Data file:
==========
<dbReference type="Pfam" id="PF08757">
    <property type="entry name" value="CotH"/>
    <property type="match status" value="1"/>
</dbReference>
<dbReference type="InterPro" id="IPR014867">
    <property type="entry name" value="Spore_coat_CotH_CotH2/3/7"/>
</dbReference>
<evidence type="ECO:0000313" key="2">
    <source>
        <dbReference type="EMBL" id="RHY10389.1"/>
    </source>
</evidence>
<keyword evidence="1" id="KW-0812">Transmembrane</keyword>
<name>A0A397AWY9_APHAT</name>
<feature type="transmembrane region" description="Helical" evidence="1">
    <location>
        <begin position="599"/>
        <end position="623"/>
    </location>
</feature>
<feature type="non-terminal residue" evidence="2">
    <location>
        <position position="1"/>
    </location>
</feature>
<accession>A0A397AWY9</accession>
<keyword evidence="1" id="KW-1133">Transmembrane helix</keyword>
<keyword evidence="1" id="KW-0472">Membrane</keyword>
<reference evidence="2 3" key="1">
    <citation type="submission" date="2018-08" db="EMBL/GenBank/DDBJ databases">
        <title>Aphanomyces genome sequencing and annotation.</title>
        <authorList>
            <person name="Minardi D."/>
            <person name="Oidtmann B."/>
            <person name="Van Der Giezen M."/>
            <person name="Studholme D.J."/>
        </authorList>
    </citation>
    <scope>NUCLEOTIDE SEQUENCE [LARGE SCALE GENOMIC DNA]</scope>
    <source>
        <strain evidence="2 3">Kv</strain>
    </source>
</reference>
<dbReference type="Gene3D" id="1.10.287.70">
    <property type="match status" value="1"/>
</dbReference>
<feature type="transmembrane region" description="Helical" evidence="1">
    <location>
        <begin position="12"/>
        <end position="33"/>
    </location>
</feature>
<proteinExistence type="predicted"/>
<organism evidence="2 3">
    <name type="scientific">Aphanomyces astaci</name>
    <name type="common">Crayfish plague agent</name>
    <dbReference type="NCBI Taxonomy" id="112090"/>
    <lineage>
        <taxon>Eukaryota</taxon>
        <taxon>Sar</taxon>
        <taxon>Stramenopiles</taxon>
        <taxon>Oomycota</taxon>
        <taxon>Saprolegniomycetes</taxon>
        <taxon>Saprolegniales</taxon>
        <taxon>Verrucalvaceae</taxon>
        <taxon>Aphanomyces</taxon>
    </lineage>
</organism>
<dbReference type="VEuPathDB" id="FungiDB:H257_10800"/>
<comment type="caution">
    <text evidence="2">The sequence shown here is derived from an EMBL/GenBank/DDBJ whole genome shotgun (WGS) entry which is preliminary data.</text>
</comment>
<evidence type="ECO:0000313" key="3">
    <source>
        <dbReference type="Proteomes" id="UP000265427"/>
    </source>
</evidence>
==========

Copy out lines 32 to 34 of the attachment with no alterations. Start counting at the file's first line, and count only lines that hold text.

        <authorList>
            <person name="Minardi D."/>
            <person name="Oidtmann B."/>